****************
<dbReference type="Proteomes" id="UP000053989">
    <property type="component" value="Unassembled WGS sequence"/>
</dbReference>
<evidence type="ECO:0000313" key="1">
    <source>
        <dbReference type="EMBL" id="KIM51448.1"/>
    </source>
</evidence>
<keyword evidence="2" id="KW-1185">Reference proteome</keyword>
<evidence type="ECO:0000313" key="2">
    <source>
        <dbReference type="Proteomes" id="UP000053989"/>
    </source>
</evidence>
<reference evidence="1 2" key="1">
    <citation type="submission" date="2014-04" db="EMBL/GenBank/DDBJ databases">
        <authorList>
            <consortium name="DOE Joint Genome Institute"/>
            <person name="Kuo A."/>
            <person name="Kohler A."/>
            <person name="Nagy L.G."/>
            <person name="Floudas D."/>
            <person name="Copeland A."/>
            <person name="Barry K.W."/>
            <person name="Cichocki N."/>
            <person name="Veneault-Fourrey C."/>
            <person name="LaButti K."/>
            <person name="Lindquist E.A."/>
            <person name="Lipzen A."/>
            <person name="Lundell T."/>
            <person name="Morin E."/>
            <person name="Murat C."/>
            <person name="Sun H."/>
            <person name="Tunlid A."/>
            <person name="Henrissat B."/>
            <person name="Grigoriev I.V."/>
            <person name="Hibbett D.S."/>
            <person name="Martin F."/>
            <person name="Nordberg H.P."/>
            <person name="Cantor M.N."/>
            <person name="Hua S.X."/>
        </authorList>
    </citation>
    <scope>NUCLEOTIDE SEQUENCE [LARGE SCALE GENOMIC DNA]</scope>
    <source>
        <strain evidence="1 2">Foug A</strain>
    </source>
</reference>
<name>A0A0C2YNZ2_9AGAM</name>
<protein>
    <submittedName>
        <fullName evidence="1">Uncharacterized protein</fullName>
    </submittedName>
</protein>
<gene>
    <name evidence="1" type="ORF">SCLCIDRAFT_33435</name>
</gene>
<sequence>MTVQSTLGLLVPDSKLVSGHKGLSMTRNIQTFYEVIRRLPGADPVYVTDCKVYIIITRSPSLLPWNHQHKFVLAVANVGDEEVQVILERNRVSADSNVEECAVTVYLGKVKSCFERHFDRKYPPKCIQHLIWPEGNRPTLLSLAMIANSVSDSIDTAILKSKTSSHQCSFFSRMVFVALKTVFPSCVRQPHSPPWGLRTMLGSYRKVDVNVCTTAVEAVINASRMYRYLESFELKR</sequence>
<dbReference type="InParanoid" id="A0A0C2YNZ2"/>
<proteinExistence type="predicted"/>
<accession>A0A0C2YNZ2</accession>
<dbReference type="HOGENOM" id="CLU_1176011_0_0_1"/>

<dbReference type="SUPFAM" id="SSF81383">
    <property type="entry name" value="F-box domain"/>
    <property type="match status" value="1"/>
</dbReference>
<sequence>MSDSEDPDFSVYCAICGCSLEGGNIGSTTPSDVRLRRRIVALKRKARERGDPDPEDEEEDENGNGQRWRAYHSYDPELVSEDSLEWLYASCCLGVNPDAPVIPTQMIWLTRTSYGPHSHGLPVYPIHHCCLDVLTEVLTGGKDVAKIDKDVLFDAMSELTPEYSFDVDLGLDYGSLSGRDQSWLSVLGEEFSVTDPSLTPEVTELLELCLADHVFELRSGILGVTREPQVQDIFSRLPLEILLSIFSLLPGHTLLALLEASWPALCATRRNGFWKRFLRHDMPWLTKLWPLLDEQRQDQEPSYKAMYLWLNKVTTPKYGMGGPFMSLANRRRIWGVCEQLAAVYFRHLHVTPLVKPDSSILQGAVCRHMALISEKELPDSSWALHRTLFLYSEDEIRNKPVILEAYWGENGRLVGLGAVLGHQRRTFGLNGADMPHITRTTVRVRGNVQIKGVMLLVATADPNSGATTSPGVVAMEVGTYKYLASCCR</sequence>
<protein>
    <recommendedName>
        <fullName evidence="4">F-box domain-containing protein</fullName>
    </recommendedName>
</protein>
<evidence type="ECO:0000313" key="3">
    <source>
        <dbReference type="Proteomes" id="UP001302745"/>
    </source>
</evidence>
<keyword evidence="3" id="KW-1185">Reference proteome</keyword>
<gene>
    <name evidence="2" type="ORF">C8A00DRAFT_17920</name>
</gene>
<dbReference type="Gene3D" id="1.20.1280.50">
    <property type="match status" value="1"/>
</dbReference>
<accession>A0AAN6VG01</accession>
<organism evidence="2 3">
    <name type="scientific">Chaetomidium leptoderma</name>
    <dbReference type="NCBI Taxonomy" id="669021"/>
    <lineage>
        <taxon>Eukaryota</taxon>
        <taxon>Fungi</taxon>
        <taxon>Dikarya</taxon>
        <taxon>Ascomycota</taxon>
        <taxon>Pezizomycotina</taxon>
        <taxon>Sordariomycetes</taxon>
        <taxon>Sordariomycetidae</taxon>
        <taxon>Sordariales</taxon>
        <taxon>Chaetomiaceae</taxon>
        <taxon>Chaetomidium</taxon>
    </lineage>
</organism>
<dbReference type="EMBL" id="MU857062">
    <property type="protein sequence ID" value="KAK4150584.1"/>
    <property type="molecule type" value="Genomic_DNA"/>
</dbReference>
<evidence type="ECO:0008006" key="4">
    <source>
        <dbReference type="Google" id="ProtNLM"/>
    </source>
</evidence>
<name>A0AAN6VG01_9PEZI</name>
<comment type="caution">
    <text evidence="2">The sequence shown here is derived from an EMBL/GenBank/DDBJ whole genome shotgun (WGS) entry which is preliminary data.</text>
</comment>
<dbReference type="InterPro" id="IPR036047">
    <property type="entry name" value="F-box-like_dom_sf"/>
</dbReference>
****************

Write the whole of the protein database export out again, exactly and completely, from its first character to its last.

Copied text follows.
<dbReference type="Proteomes" id="UP000053989">
    <property type="component" value="Unassembled WGS sequence"/>
</dbReference>
<evidence type="ECO:0000313" key="1">
    <source>
        <dbReference type="EMBL" id="KIM51448.1"/>
    </source>
</evidence>
<keyword evidence="2" id="KW-1185">Reference proteome</keyword>
<evidence type="ECO:0000313" key="2">
    <source>
        <dbReference type="Proteomes" id="UP000053989"/>
    </source>
</evidence>
<reference evidence="1 2" key="1">
    <citation type="submission" date="2014-04" db="EMBL/GenBank/DDBJ databases">
        <authorList>
            <consortium name="DOE Joint Genome Institute"/>
            <person name="Kuo A."/>
            <person name="Kohler A."/>
            <person name="Nagy L.G."/>
            <person name="Floudas D."/>
            <person name="Copeland A."/>
            <person name="Barry K.W."/>
            <person name="Cichocki N."/>
            <person name="Veneault-Fourrey C."/>
            <person name="LaButti K."/>
            <person name="Lindquist E.A."/>
            <person name="Lipzen A."/>
            <person name="Lundell T."/>
            <person name="Morin E."/>
            <person name="Murat C."/>
            <person name="Sun H."/>
            <person name="Tunlid A."/>
            <person name="Henrissat B."/>
            <person name="Grigoriev I.V."/>
            <person name="Hibbett D.S."/>
            <person name="Martin F."/>
            <person name="Nordberg H.P."/>
            <person name="Cantor M.N."/>
            <person name="Hua S.X."/>
        </authorList>
    </citation>
    <scope>NUCLEOTIDE SEQUENCE [LARGE SCALE GENOMIC DNA]</scope>
    <source>
        <strain evidence="1 2">Foug A</strain>
    </source>
</reference>
<name>A0A0C2YNZ2_9AGAM</name>
<protein>
    <submittedName>
        <fullName evidence="1">Uncharacterized protein</fullName>
    </submittedName>
</protein>
<gene>
    <name evidence="1" type="ORF">SCLCIDRAFT_33435</name>
</gene>
<sequence>MTVQSTLGLLVPDSKLVSGHKGLSMTRNIQTFYEVIRRLPGADPVYVTDCKVYIIITRSPSLLPWNHQHKFVLAVANVGDEEVQVILERNRVSADSNVEECAVTVYLGKVKSCFERHFDRKYPPKCIQHLIWPEGNRPTLLSLAMIANSVSDSIDTAILKSKTSSHQCSFFSRMVFVALKTVFPSCVRQPHSPPWGLRTMLGSYRKVDVNVCTTAVEAVINASRMYRYLESFELKR</sequence>
<dbReference type="InParanoid" id="A0A0C2YNZ2"/>
<proteinExistence type="predicted"/>
<accession>A0A0C2YNZ2</accession>
<dbReference type="HOGENOM" id="CLU_1176011_0_0_1"/>

<dbReference type="SUPFAM" id="SSF81383">
    <property type="entry name" value="F-box domain"/>
    <property type="match status" value="1"/>
</dbReference>
<sequence>MSDSEDPDFSVYCAICGCSLEGGNIGSTTPSDVRLRRRIVALKRKARERGDPDPEDEEEDENGNGQRWRAYHSYDPELVSEDSLEWLYASCCLGVNPDAPVIPTQMIWLTRTSYGPHSHGLPVYPIHHCCLDVLTEVLTGGKDVAKIDKDVLFDAMSELTPEYSFDVDLGLDYGSLSGRDQSWLSVLGEEFSVTDPSLTPEVTELLELCLADHVFELRSGILGVTREPQVQDIFSRLPLEILLSIFSLLPGHTLLALLEASWPALCATRRNGFWKRFLRHDMPWLTKLWPLLDEQRQDQEPSYKAMYLWLNKVTTPKYGMGGPFMSLANRRRIWGVCEQLAAVYFRHLHVTPLVKPDSSILQGAVCRHMALISEKELPDSSWALHRTLFLYSEDEIRNKPVILEAYWGENGRLVGLGAVLGHQRRTFGLNGADMPHITRTTVRVRGNVQIKGVMLLVATADPNSGATTSPGVVAMEVGTYKYLASCCR</sequence>
<protein>
    <recommendedName>
        <fullName evidence="4">F-box domain-containing protein</fullName>
    </recommendedName>
</protein>
<evidence type="ECO:0000313" key="3">
    <source>
        <dbReference type="Proteomes" id="UP001302745"/>
    </source>
</evidence>
<keyword evidence="3" id="KW-1185">Reference proteome</keyword>
<gene>
    <name evidence="2" type="ORF">C8A00DRAFT_17920</name>
</gene>
<dbReference type="Gene3D" id="1.20.1280.50">
    <property type="match status" value="1"/>
</dbReference>
<accession>A0AAN6VG01</accession>
<organism evidence="2 3">
    <name type="scientific">Chaetomidium leptoderma</name>
    <dbReference type="NCBI Taxonomy" id="669021"/>
    <lineage>
        <taxon>Eukaryota</taxon>
        <taxon>Fungi</taxon>
        <taxon>Dikarya</taxon>
        <taxon>Ascomycota</taxon>
        <taxon>Pezizomycotina</taxon>
        <taxon>Sordariomycetes</taxon>
        <taxon>Sordariomycetidae</taxon>
        <taxon>Sordariales</taxon>
        <taxon>Chaetomiaceae</taxon>
        <taxon>Chaetomidium</taxon>
    </lineage>
</organism>
<dbReference type="EMBL" id="MU857062">
    <property type="protein sequence ID" value="KAK4150584.1"/>
    <property type="molecule type" value="Genomic_DNA"/>
</dbReference>
<evidence type="ECO:0008006" key="4">
    <source>
        <dbReference type="Google" id="ProtNLM"/>
    </source>
</evidence>
<name>A0AAN6VG01_9PEZI</name>
<comment type="caution">
    <text evidence="2">The sequence shown here is derived from an EMBL/GenBank/DDBJ whole genome shotgun (WGS) entry which is preliminary data.</text>
</comment>
<dbReference type="InterPro" id="IPR036047">
    <property type="entry name" value="F-box-like_dom_sf"/>
</dbReference>